The focus group format employed in this research generated some forthright discussion and opinions. The data support previous findings that young mothers choose to breastfeed because it is ‘best for baby’, and promotes bonding. Support from families and significant others is identified in other UK studies as an important component of breastfeeding success (Hall Moran et al, 2007; Shaw et al, 2003). The young mothers’ descriptions of finding breastfeeding in public challenging are consistent with the experiences of some older mothers (Mahon-Daly and Andrews, 2002). This study adds to the growing body of research from the UK and Australia highlighting the fact that feeding in front of men, even close family members, is taboo (Stapleton, 2010; Benson, 1996).

In this study, these themes are embedded in an overriding need expressed by young mothers to be a good mother and integrated as such into their families and communities. The drive to be a good mother enabled participants to overcome negative attitudes towards breastfeeding during their pregnancies. Their need for family and community integration made exclusive breastfeeding difficult to maintain. The paradox of breastfeeding being a hallmark of good mothering and yet something that cannot be seen is particularly problematic for young mothers: evident throughout is the narrative of young women as ‘rookie’ adults and mothers, wanting to be judged positively and seeking affirmation and acceptance from those close to them.  

The association of breastfeeding with good mothering is well established among older mothers (Marshall et al, 2007), and the stigma of young motherhood makes young women keen to portray themselves as good mothers (Graham and McDermott, 2006). Breastfeeding has not, to the authors’ knowledge, been specifically associated with good mothering in other qualitative research with young women. Earlier studies of young mothers’ attitudes to breastfeeding in Canada and the UK have pointed towards this idea, in that young women suggest their babies’ needs are paramount (Brown et al, 2011; Nelson, 2009). It may be that the need to be a good mother is particularly strong in younger mothers, because adolescents are developing fragile identities as new adults, and because they fear that being labelled a ‘bad’ mother will result in their babies being taken into care (Price and Mitchell, 2004; Frankel, 1998). 

A recent UK study of factors influencing the infant-feeding decisions of socio-economically deprived pregnant teenagers presents a different view, finding many young women viewed breastfeeding as a morally inappropriate behaviour practised by lazy, ‘loose’ women (Dyson et al, 2010). Dyson et al (2010) do not state what stage of pregnancy the participants in their study had reached, but the negative views could indicate the women were earlier in their pregnancies.

Also highlighted here is the emotionally charged and delicate nature of many mother/daughter relationships, suggesting that young mothers might prefer to receive breastfeeding advice and support from health professionals. Friendship and support from other young mothers also emerge as important by helping to increase confidence.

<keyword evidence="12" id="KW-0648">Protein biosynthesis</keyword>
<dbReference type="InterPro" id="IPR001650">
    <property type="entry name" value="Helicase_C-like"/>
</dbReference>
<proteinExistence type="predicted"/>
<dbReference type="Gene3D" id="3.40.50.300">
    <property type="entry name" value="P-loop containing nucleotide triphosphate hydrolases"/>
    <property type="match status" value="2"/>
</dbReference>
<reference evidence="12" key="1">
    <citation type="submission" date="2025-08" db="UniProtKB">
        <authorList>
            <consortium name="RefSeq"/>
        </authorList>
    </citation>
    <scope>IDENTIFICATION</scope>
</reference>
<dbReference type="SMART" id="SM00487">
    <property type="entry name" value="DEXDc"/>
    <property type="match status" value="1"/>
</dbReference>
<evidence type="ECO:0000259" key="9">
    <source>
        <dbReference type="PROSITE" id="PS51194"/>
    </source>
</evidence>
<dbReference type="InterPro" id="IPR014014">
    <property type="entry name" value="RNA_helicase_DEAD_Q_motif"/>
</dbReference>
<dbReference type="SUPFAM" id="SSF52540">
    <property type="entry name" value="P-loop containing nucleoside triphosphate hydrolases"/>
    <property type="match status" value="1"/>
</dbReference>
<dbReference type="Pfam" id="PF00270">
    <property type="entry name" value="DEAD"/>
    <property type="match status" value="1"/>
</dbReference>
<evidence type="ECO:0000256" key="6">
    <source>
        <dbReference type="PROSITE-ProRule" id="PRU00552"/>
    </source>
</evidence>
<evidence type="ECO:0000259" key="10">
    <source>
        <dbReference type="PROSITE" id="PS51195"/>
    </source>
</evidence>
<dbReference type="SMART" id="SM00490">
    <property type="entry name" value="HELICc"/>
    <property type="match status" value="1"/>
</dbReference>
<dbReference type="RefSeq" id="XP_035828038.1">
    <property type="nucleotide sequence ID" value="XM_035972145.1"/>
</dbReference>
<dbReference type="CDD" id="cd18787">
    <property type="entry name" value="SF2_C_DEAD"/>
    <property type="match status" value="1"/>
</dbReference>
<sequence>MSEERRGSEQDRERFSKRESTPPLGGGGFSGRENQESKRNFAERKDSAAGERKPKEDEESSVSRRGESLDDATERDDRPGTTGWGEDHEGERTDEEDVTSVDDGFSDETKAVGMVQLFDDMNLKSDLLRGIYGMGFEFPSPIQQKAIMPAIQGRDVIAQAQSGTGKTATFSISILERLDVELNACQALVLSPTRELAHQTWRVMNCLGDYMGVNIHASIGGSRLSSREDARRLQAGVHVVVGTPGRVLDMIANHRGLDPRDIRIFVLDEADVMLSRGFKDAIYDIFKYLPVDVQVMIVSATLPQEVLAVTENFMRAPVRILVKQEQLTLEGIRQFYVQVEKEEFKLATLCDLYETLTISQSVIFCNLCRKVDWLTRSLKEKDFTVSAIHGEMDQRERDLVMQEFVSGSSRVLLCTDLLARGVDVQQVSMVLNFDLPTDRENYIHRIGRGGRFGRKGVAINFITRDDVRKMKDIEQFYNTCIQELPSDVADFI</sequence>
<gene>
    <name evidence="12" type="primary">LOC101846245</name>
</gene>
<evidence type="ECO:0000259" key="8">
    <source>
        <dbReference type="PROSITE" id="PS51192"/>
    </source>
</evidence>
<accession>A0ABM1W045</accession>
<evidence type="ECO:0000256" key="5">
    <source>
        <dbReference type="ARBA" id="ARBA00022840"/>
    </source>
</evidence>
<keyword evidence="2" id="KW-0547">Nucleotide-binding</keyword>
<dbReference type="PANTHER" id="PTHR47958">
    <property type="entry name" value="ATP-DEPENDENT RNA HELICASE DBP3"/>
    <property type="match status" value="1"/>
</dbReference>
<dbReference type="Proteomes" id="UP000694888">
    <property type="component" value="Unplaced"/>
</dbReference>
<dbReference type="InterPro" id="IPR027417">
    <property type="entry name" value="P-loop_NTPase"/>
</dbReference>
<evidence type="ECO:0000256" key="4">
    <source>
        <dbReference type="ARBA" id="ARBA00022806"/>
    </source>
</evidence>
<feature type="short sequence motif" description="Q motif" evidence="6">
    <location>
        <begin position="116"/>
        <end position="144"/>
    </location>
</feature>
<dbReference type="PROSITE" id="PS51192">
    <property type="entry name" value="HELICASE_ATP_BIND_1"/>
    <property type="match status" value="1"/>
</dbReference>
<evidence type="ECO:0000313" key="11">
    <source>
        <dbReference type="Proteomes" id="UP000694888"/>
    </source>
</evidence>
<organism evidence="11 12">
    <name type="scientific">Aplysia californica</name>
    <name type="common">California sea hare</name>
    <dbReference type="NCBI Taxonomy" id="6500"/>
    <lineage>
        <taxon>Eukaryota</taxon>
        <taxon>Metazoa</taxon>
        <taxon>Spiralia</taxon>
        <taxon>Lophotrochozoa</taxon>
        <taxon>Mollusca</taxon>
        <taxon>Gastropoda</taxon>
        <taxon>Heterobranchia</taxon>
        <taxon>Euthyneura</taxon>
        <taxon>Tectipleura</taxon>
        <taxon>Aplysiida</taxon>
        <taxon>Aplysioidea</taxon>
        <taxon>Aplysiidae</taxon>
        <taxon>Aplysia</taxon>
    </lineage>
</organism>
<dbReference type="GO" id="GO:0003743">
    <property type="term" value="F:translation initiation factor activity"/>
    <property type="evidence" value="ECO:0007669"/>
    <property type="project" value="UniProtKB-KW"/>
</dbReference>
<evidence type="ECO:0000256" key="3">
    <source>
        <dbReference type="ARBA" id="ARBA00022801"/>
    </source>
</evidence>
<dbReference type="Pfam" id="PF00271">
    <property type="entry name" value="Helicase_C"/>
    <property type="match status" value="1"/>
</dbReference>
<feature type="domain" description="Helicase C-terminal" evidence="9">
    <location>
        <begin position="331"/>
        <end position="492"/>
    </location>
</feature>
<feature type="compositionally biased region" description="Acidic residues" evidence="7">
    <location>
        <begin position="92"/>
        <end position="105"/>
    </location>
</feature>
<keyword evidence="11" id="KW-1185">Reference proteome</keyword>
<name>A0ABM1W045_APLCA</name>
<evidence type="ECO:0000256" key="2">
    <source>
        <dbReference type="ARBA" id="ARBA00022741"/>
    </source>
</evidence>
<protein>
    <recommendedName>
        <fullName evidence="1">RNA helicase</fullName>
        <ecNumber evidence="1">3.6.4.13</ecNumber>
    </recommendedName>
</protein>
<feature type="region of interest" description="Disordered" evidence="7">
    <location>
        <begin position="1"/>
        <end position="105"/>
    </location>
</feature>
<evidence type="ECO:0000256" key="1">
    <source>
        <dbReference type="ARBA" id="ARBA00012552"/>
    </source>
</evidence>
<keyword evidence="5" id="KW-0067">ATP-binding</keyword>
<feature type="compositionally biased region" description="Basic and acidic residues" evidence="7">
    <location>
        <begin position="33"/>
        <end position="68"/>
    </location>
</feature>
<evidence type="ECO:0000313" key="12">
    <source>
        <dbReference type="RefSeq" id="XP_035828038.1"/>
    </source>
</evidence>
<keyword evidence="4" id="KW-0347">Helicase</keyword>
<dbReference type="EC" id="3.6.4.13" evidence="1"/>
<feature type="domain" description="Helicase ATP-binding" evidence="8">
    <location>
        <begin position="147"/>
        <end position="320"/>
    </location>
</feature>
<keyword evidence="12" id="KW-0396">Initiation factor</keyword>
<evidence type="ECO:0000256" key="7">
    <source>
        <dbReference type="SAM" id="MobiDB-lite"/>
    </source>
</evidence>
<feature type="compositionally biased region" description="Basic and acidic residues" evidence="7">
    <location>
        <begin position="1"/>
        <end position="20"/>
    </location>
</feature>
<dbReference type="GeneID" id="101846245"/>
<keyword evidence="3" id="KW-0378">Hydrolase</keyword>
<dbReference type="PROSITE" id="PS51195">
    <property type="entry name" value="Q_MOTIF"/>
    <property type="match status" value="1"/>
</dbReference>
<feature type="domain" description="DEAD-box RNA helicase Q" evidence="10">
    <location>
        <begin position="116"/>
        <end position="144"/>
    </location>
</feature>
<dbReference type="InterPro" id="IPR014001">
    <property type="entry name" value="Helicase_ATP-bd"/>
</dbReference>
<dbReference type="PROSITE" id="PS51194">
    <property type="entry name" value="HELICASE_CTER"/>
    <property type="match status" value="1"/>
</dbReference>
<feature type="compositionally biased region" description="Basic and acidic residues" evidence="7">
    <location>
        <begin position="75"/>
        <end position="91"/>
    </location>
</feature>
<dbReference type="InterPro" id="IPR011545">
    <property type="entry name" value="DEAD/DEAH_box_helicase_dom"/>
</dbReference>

The number of participants was small, self-selecting, and all attended young parent groups. This, and the limited geographical area of the research, affect the transferability of the findings to other settings. In keeping with a constructivist approach, the researcher was the instrument of data collection and analysis (Parahoo, 2007). This could have compromised internal validity, although transcripts were reviewed and codes agreed with a third person to guard against this. 

Implications for practice

The finding that some young women develop a desire to breastfeed over the course of their pregnancies reinforces advice that women should not be asked about their feeding intentions at the beginning of pregnancy, but involved in open discussions about breastfeeding (UNICEF, 2010). 

When discussing feeding, midwives need to consider the difficulties that young mothers face maintaining breastfeeding when it isolates them from their families or creates added tensions in fragile relationships. Advice needs to fit into the context of young mothers’ lives and diffuse, rather than exacerbate, the emotional strain they are under. 

A strong inclination towards mixed feeding among young breastfeeding mothers is also mirrored in other UK and US studies and early formula supplementation is common among this group (Grassley and Sauls, 2011; Wambach and Koehn, 2004). Although breastmilk expression would provide a much healthier alternative, current findings suggest that prolonged breastmilk expression is problematic for this group. The challenges young mothers need to overcome in order to maintain breastfeeding have led to the suggestion that mixed feeding might be a more realistic and practical goal for some (Nelson, 2009). It would certainly appear that in order for more young women to be able to breastfeed exclusively either creative solutions must be found to the stresses and dilemmas they face or attitudes and conventions within society at large need to be challenged and changed.


Young mothers associate breastfeeding with good mothering. Those who choose to breastfeed struggle to balance the competing concepts of their ideal for good mothering and the reality of being an adolescent adjusting to parenthood within a social milieu intolerant of breastfeeding in public and lacking the heritage to provide adequate breastfeeding support. The views expressed by this small number of young UK mothers suggest that midwives need to understand and address the developmental, conceptual and community frameworks which shape young mothers’ breastfeeding decisions and experiences if effective support is to be offered to this group.